Jessi Colter – After the storm
Colter has come to accept the “outlaw” description as true enough, in a limited sense, since all of these artists could thereafter record differently, with musicians of choice in ways unconventional for the Nashville of the time, and because “Waylon ended up having the largest contract ever in Nashville” by holding out for those rights, she points out.
“It does seem like I always ride with the rough riders! But it’s so funny, because we were simply living our music. We’d been going into Las Vegas, totally wearing the wrong thing, just doing our music. The actual manufactured tag of ‘outlaw’ just happened. But it stayed because we continued to create.”
Those who know her best remark first about Colter’s extraordinarily balanced, accepting, spiritual nature, traits that leaped out even in our brief meeting. But there’s some rebelliousness there too. Born Miriam Johnson, Colter married twanging guitar slinger Duane Eddy and had been writing compositions (and even recorded some) as Miriam Eddy before adopting the more memorable name she’s carried ever since. The actual Jessi Colter was, family legend had it, an ancestral uncle who’d been the Jesse James gang’s regular maker of counterfeit cash.
The music business had a hard time figuring out whether Colter was a pop act, or country, or what, in a day when “Americana singer-songwriter” was not an alternative commercial description. She recalls “I’m Not Lisa” being turned down by six record companies before it got a yes at Capitol and hit on the pop charts. Only after the Outlaws LP went wild and she was touring constantly with Waylon did she become generally thought of as a country act.
It’s not what she’d started out to be. Already the official piano player in her evangelist mother’s church at age 11 in the 1950s, and living in a house where worldly music was banished, Jessi somehow picked up songs such as “St. Louis Blues” and “Lucky Old Sun” and learned the stylings of a Patti Page, for instance, enough to win talent contests and lead her own band at high school dances. “I was this Pentecostal girl,” she remarks, “but I had some great experiences!”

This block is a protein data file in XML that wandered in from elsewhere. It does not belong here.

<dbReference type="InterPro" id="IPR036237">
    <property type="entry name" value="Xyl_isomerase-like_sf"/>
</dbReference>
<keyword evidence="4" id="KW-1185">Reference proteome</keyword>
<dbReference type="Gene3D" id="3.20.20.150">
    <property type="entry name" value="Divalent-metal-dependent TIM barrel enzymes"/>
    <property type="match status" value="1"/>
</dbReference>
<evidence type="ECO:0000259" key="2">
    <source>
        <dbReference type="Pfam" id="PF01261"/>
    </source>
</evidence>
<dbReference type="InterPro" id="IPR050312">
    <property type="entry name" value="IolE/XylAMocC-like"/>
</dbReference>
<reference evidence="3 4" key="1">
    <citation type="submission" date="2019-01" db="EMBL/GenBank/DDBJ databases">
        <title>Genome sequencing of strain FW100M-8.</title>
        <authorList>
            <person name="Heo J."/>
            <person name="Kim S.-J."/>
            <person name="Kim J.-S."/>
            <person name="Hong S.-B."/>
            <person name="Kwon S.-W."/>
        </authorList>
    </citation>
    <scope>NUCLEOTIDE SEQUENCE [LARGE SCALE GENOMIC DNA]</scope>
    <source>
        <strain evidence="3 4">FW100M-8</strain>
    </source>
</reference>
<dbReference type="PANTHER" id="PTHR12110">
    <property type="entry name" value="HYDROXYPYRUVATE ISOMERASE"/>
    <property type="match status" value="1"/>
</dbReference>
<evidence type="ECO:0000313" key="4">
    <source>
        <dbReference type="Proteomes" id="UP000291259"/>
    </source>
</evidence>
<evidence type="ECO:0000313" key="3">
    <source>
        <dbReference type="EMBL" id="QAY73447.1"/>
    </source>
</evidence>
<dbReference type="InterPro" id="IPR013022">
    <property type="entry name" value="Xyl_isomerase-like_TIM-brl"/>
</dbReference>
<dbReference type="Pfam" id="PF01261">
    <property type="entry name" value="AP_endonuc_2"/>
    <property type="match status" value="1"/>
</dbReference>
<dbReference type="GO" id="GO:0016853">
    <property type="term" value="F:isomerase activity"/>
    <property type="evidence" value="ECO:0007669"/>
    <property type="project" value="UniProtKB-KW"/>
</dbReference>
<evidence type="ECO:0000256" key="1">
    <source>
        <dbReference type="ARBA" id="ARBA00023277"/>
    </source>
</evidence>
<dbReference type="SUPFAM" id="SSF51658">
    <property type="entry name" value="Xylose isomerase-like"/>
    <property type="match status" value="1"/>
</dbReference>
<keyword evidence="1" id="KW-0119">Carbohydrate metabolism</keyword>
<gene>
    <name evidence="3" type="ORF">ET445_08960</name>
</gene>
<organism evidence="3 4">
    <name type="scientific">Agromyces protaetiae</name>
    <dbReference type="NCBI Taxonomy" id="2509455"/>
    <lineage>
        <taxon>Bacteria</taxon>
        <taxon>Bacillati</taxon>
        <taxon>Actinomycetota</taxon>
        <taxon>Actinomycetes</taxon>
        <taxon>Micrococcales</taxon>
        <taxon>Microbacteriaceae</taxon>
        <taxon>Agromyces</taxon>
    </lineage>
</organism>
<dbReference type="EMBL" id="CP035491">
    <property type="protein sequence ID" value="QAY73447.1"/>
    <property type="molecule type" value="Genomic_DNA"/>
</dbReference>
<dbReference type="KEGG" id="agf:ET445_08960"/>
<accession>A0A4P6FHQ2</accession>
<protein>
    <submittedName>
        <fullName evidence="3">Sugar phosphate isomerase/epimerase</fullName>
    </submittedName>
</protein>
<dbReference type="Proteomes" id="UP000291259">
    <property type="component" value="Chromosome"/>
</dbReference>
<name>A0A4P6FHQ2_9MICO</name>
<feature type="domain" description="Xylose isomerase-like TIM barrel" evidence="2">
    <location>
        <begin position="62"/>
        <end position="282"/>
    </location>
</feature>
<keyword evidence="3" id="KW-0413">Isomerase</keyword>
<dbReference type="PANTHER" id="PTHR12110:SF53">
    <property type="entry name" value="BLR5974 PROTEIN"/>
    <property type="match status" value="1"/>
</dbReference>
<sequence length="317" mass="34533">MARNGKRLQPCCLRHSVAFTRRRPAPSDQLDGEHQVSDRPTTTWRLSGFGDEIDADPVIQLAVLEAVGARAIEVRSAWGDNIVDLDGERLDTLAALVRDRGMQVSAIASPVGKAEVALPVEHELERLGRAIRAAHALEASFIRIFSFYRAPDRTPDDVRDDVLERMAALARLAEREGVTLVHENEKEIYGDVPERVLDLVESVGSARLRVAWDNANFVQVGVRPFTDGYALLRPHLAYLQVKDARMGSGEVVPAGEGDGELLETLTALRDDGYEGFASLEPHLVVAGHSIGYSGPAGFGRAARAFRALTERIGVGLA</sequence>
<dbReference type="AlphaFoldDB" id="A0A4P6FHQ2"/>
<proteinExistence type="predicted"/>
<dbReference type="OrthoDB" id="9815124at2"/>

Still a teenager, she left home, left town, and in short order married Eddy, with Dick Clark of American Bandstand serving as best man. The 1961 single she recorded with Eddy In Los Angeles was no country record; it feature the honking sax of King Curtis. This isn’t too surprising given the heavier parts of her new CD, or her penchant for waxing poetic about the Stones’ Exile On Main Street, or the pre-New Years’ party she recently hosted for Shooter and his friends Audisolave.
In a day when more than a few hardass rockers would rule out listening to soul-felt gospel numbers and fundamentalist evangelical Christian songs about getting high, Out Of The Ashes includes both the traditional “His Eye Is On The Sparrow” and what’s arguably the first good cover version of Bob Dylan’s “Rainy Day Women #12 & 35”.
“Pleasure is part of being alive!” Colter affirms. “I just must say that one of the most spiritual men I know, and the richest man I know, Will Campbell, sits down and drinks Jack Daniel’s with the people who come to council with him.” (Campbell is the celebrated civil rights and liberties activist, novelist and freelance preacher who presided at the Jennings’ 25th anniversary second wedding, and at Waylon’s burial, and remains Jessi’s pastor.)